Justice hard to find in teen’s shooting, other homicides in Charleston area

Hezekiah Holloway’s mother, Linda Ivey, holds a Burke High School yearbook page that memorialized her 17-year-old son, who was fatally shot on Dec. 25 on Charleston’s East Side.

Nine months have passed since her 17-year-old son was gunned down in Charleston, and the most Linda Ivey has learned about the person who might have killed him came from a woman she met on the street.

Waiting at a bus stop one day, Ivey struck up a conversation with the woman because they both had lost young relatives to gun violence. But Ivey soon found out that the woman also had heard about what happened to her son, Hezekiah Holloway.

Holloway left their downtown home early on Christmas Day. Exactly what happened after that remains a mystery, but Ivey said she later learned from police that Holloway might have tried to break up a fight. Angered, one of the men involved responded by shooting Holloway.

The woman at the bus stop told Ivey that the man was a relative of hers. But Ivey couldn’t get a name from the woman, and they parted ways. Without specific details about a suspect, detectives from the Charleston Police Department have yet to make any arrests in the slaying, which was the last homicide of 2014 in the tri-county area. The investigators were unable to verify the account.

“I’ve just been praying and trying to find out what happened,” Ivey said. “I just want answers, and I’m upset that someone out there knows something, and they’re just not stepping forward.”

Holloway’s death stands out as one of the few recent killings that remain unsolved. Last year, 24 of 66 deaths, or 36 percent, did not result in murder charges; only seven of 51 homicides, or 14 percent, this year are unsolved. But authorities continue to reach out to the public for help in Holloway’s death and others that have stymied investigators in Berkeley, Charleston and Dorchester counties.

Charleston detectives have worked to find Holloway’s killer, but the trail has gone cold. They have not determined a motive, police spokesman Charles Francis said. Francis and Detective Thomas Bailey urged anyone with information that could help to call the police or Crime Stoppers, an anonymous tip line.

“The detectives have exhausted all leads and need the public’s help in solving this case,” Francis said.

In many cases, witnesses who have information that could lead to an arrest are uncooperative.

Sheriff’s deputies in Berkeley County arrested two men in the July 21 death of Donald Lloyd Jr., 27, but the person responsible for his death remains unnamed. The deputies said Shabazz Watson, 19, conspired to sell marijuana to Lloyd on Frank Jones Road. At some point, Lloyd was shot. Watson and his roommate, Markel Bailey, 26, then picked up a gun at the scene and hid it, the deputies said.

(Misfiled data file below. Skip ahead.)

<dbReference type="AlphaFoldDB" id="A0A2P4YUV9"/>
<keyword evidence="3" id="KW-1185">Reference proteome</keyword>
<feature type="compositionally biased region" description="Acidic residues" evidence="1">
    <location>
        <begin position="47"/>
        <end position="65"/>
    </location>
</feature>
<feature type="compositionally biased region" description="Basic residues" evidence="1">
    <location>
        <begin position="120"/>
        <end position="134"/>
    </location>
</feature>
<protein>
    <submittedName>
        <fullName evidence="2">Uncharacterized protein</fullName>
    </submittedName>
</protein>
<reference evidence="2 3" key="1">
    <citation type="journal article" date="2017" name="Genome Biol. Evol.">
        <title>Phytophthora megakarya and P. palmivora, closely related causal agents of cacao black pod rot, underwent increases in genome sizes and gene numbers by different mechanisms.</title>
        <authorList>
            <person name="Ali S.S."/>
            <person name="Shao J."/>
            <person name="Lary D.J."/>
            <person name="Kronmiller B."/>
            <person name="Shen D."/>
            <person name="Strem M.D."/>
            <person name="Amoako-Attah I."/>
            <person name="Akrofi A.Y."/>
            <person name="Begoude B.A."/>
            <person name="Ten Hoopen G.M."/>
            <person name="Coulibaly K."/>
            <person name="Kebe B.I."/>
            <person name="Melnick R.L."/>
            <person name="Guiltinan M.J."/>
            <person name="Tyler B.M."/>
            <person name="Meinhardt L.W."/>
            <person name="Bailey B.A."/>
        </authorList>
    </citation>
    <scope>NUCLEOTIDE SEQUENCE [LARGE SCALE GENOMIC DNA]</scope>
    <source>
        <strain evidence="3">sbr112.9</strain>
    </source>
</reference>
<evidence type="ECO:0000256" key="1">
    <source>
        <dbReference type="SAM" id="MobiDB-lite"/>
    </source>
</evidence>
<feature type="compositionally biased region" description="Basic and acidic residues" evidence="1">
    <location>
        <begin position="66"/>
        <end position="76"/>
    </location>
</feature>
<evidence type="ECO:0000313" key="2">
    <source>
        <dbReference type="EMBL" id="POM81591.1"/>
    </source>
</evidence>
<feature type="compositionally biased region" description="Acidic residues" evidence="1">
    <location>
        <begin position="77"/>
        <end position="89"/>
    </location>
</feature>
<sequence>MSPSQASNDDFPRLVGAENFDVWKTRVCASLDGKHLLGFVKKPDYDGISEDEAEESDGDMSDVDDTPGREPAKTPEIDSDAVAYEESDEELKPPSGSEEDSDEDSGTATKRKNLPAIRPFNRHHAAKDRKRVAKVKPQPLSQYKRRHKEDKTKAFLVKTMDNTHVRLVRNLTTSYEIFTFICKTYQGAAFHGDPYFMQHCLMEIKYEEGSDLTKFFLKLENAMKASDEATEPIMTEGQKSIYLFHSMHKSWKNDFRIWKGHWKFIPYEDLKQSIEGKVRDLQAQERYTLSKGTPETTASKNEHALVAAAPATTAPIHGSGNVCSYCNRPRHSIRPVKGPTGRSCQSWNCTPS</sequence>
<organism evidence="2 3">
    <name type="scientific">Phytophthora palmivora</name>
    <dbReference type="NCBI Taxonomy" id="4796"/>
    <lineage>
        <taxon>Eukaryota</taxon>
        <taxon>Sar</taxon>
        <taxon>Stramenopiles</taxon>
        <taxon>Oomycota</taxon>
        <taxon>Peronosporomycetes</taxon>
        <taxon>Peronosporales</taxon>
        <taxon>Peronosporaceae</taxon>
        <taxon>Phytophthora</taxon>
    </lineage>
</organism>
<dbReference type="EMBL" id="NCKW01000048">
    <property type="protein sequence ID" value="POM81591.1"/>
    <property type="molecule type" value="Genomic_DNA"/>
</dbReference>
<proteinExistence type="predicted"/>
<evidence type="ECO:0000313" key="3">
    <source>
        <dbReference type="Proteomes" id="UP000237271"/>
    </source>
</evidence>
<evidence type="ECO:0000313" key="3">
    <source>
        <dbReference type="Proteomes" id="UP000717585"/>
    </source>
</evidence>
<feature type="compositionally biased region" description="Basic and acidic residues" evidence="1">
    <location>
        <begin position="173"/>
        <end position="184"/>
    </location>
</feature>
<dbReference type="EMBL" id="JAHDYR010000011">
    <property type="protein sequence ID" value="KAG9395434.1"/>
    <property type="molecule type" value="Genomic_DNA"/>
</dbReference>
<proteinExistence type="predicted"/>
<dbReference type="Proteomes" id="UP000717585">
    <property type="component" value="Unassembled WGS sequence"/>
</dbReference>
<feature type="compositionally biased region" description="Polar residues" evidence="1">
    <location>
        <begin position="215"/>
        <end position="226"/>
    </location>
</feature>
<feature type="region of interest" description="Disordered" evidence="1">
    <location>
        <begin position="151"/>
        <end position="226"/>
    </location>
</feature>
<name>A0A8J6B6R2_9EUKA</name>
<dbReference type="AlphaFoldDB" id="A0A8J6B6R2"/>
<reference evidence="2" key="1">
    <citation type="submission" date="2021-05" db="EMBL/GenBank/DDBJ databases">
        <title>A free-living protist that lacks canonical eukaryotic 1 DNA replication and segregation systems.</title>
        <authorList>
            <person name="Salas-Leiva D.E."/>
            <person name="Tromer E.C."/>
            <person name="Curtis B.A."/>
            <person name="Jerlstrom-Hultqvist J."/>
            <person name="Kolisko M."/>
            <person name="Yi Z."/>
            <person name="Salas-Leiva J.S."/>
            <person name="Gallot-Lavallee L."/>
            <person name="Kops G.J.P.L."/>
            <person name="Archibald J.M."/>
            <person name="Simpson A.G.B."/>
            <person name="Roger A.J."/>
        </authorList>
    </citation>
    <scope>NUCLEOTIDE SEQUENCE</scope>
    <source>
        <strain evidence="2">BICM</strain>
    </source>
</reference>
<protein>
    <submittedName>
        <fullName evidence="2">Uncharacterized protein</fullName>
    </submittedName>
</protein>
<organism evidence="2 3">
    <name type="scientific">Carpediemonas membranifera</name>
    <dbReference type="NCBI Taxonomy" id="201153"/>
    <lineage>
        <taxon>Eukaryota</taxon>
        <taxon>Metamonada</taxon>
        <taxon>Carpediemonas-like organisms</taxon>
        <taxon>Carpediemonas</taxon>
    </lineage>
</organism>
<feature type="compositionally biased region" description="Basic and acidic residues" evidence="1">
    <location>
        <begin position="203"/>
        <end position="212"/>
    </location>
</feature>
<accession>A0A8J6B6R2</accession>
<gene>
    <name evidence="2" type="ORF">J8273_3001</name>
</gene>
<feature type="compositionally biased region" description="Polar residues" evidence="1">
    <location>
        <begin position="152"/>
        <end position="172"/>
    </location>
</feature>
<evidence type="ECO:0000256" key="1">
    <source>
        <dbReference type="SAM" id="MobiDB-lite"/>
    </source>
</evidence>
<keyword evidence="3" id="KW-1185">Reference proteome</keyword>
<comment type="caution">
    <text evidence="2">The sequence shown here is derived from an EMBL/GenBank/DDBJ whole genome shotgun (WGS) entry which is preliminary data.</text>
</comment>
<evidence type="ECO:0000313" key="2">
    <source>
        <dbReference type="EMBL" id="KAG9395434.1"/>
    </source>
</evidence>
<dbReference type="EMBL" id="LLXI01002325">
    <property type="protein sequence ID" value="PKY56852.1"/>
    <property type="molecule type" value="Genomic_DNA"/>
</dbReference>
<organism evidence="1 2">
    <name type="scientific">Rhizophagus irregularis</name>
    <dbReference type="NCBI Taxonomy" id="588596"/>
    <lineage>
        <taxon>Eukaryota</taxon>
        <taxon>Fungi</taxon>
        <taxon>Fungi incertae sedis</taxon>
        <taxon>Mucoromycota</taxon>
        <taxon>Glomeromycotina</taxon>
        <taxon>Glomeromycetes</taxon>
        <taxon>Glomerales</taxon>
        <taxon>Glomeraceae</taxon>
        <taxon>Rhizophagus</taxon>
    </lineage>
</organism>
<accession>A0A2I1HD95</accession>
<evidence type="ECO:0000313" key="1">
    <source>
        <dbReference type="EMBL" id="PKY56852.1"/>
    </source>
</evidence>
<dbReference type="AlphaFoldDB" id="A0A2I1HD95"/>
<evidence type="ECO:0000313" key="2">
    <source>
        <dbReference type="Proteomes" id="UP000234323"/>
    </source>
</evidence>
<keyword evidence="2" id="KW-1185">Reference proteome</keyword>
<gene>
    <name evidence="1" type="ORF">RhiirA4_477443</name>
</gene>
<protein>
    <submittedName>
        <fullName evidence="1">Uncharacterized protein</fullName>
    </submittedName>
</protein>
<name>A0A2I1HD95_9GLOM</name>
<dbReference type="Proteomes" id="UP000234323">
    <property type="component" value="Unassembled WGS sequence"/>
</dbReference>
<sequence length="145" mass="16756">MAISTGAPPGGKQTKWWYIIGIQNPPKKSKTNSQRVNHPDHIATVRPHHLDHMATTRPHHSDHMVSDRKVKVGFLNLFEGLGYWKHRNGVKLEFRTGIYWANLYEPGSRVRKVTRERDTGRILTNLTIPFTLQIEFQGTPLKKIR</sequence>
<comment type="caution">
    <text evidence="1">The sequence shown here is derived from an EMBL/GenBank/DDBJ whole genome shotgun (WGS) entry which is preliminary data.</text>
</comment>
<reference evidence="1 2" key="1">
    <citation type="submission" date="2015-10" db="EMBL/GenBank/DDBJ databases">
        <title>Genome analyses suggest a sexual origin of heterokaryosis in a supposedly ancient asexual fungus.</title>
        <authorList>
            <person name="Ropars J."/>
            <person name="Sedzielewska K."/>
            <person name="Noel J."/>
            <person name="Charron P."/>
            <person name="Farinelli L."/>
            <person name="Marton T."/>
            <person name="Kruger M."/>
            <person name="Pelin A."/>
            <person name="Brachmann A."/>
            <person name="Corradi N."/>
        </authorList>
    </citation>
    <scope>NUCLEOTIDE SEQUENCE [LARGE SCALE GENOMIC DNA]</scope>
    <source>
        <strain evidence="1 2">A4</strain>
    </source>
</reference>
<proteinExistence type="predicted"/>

Watson and Bailey were arrested on charges of obstructing justice, but no one has been charged with murder.

Responding to a spike in unsolved killings last year, Project Unity USA started offering a Web page where people can anonymously submit tips in crimes like Lloyd’s killing. The local nonprofit hoped to reach people who might not trust the police. The organizers, who don’t have direct links to police agencies, forward any tips to the investigators handling the crimes.

Since the page started early this year, Project Unity Director Butch Kennedy said it has led to arrests in two major Lowcountry cases. He declined to identify which ones.

“I want to make sure the community knows we’re here,” he said, “and when they reach out to us, we will make sure that information gets to the right agency.”

In Charleston, Holloway had been a budding athlete at Burke High School when passersby found him wounded on Hanover Street. His bicycle, his keys and two shell casings rested on the pavement nearby. Before he died at a hospital, he managed to utter only the words, “I was shot.”

Haunted by thoughts of how she could have stopped her son from going out that morning, Ivey occupies her time looking for answers. She also wonders whether Holloway’s father, who is thought to be living in Florida, ever learned of the teenager’s death. She has no way to contact him, she said.

She was on her way to a doctor’s appointment when she ran into the woman at the bus stop. The woman had heard from her own family members about what had happened to Ivey’s son.

Holloway was summoned out of the house on Christmas morning, and the woman told Ivey that he went to the Bridgeview Village apartments, an East Side neighborhood beset with drug problems and violence. At some point, he might have stepped into the dispute, Ivey said.

When she first heard about the story, Ivey thought it made sense. Her son was always smiling and making jokes. He respected others. It wasn’t far-fetched for him to defuse a fight, she said.

“He never got mad,” Ivey said.

But one of the men involved in the dispute had an ax to grind with Holloway’s friends. The man accused them of beating him up during a past encounter, Ivey said she learned.

Ivey listened to the woman who said the gunman was a relative. She wondered if the woman could help a police artist sketch the suspect. But the woman was in a rush, and the bus stop was busy. The woman walked off. Ivey couldn’t remember her name and didn’t get her number.

“I didn’t know who she was,” Ivey said, “and I haven’t seen her since.”

Reach Andrew Knapp at 937-5414 or twitter.com/offlede.